Tom Mangold has been a senior investigative reporter and war correspondent for BBC TV News and Current Affairs for thirty years and has won numerous awards for his work. He is the author of four bestselling books (THE FILE ON THE TSAR, THE TUNNELS OF CU CHI, COLD WARRIOR and PLAGUE WARS). He is married and lives in West London.
Martin Manser is a professional reference-book editor. He is also a language consultant with national companies and organizations. Martin is Part-time tutor at London College of Communication, University of the Arts London and Part-time visiting lecturer at Buckinghamshire New University.
Phebe Marr is a noted scholar and historian of the modern Middle East and a leading consultant and commentator on Iraqi politics. She currently serves on the editorial board of the Middle East Journal and on the Board of Directors of the Hollings Center for Middle Eastern-Western Dialogue. She is a member of the Council on Foreign Relations, the Institute for International and Strategic Studies and the Middle East Institute. She has published numerous scholarly articles and chapters and has taught Middle Eastern history at the University of Tennessee, Knoxville and California State University, Stanislaus.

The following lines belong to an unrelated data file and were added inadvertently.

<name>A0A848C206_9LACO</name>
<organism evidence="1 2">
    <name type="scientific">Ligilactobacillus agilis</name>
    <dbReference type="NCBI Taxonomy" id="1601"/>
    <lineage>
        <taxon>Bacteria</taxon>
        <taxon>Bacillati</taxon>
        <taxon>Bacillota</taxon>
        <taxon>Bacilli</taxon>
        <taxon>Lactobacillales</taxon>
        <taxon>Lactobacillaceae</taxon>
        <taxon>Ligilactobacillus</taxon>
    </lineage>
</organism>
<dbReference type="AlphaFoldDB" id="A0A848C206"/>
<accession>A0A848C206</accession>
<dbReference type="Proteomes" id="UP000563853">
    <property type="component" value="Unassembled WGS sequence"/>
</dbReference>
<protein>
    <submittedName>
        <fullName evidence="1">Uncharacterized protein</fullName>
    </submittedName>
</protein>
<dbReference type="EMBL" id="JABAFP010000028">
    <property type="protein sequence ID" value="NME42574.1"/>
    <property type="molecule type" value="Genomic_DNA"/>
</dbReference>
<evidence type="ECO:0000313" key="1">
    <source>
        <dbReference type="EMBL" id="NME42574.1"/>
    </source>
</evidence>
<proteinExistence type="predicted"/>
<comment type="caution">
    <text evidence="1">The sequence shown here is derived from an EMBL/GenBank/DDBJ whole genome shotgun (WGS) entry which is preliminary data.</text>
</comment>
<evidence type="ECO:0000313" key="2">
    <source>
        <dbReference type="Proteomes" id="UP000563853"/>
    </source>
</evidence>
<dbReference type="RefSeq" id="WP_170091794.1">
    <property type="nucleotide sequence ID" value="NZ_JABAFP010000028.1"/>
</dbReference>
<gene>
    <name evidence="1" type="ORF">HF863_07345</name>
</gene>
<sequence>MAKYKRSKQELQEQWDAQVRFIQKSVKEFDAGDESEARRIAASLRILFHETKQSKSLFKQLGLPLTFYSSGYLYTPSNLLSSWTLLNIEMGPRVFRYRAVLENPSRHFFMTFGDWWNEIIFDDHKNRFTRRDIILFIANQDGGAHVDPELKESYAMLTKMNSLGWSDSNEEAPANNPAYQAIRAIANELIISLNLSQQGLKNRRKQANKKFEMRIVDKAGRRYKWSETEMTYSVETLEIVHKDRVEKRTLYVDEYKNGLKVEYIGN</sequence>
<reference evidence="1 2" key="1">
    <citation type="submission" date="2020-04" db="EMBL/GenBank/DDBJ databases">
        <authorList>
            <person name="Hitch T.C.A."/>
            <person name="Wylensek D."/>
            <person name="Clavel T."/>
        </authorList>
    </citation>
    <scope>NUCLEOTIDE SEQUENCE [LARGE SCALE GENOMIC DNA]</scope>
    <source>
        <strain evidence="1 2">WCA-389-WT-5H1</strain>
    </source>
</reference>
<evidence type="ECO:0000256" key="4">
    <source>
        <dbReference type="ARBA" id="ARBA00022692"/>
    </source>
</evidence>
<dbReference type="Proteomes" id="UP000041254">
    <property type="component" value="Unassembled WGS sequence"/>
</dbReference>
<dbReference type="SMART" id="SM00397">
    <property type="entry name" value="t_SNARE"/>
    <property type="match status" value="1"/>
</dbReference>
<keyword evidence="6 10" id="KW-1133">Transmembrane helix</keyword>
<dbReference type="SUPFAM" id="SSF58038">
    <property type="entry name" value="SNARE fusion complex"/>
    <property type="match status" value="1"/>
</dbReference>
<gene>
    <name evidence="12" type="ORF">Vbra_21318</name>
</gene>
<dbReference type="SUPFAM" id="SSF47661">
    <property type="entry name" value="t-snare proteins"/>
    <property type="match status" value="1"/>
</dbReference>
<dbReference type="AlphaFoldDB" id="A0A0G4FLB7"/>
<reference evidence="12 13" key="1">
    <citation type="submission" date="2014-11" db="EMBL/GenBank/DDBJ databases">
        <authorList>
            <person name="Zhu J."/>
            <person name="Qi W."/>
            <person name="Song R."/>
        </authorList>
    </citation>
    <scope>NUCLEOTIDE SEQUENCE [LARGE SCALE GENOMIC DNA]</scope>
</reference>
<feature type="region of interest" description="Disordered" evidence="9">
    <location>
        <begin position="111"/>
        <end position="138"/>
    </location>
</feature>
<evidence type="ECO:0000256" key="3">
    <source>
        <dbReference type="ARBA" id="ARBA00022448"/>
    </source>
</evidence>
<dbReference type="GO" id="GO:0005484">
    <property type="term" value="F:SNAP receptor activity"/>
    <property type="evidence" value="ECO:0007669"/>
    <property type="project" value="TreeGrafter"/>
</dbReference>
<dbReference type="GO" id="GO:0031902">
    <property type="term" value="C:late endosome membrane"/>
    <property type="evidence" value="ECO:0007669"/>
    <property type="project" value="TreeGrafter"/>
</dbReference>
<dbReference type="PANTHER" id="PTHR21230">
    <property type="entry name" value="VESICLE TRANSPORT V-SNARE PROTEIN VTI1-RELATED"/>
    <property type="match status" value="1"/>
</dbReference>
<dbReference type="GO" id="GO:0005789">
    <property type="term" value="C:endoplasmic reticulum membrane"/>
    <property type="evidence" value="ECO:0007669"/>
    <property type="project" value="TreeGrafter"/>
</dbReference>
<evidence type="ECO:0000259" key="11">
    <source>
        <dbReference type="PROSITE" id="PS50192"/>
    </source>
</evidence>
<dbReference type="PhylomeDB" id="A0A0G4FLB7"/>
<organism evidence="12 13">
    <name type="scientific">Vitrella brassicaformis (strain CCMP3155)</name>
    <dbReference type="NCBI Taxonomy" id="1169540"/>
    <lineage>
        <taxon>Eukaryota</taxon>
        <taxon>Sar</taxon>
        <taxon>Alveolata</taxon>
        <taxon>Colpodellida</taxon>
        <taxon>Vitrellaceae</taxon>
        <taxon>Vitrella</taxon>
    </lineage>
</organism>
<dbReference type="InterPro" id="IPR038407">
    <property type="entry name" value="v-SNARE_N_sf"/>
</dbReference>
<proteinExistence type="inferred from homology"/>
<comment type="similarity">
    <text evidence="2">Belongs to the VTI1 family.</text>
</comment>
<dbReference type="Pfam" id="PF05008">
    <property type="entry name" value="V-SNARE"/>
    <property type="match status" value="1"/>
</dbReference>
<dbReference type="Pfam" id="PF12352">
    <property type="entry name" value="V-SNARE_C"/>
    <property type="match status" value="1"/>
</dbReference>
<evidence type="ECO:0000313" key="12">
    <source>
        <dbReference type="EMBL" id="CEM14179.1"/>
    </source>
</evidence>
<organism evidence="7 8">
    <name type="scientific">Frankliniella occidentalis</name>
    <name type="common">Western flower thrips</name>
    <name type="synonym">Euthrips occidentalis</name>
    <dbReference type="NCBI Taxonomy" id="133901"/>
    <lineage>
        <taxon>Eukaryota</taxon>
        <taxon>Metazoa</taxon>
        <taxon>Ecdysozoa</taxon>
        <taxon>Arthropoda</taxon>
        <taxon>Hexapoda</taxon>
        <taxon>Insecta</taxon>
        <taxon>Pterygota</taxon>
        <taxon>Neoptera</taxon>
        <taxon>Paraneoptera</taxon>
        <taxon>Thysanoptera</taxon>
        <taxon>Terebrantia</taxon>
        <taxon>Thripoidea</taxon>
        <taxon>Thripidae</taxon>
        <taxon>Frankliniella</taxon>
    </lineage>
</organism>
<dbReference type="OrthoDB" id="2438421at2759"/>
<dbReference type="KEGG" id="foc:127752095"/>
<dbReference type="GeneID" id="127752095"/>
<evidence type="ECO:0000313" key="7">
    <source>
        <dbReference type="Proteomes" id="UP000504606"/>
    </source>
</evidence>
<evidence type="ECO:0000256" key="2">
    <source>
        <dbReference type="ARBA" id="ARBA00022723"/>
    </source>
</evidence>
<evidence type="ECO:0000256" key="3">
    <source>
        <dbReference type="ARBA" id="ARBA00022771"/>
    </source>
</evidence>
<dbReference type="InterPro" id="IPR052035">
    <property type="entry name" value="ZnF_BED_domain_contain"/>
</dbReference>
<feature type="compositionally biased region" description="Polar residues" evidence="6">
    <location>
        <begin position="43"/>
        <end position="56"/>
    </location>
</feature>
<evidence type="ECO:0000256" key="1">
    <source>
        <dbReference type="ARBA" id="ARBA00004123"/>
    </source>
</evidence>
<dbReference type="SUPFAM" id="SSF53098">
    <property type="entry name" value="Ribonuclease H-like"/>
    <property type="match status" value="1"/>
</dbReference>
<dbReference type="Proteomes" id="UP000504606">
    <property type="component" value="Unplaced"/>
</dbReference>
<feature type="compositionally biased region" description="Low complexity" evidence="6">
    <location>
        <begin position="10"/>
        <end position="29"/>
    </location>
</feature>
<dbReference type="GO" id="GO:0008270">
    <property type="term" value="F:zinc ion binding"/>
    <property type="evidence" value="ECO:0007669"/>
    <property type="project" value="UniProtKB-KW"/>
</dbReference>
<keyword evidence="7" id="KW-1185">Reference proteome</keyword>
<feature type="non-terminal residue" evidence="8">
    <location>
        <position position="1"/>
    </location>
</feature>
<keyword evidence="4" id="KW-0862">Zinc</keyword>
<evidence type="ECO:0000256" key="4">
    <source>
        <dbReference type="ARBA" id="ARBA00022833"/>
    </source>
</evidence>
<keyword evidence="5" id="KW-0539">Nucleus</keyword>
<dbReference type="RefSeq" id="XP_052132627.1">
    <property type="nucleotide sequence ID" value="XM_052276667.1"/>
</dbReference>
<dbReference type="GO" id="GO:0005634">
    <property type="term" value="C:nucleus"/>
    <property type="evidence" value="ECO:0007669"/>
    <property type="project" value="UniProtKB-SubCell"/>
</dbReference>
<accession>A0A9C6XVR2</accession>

Hugh Marriott lives in Lymington with his wife Cathie, who is suffering from Huntingdon's Disease. He used to run his own PR business. He has three daughters and enjoys sailing.
Susannah Marriott is a freelance writer who specialises in issues of parenting, complementary health and folklore. She is an established author with 19 illustrated books to her name, including The Art of Motherhood and Total Meditation for Spruce. Her articles have also appeared in Weekend Guardian, You, Marie Claire, Zest, She and Junior, and she has broadcast on BBC Radio 4. She currently lectures on Professional Writing at University College, Falmouth.
Ian Marshall published sports books for more than 20 years, including 15 editions of the Playfair Cricket Annual, before going on to write books himself. He regularly plays cricket during the summer, and has toured India, Sri Lanka and Africa.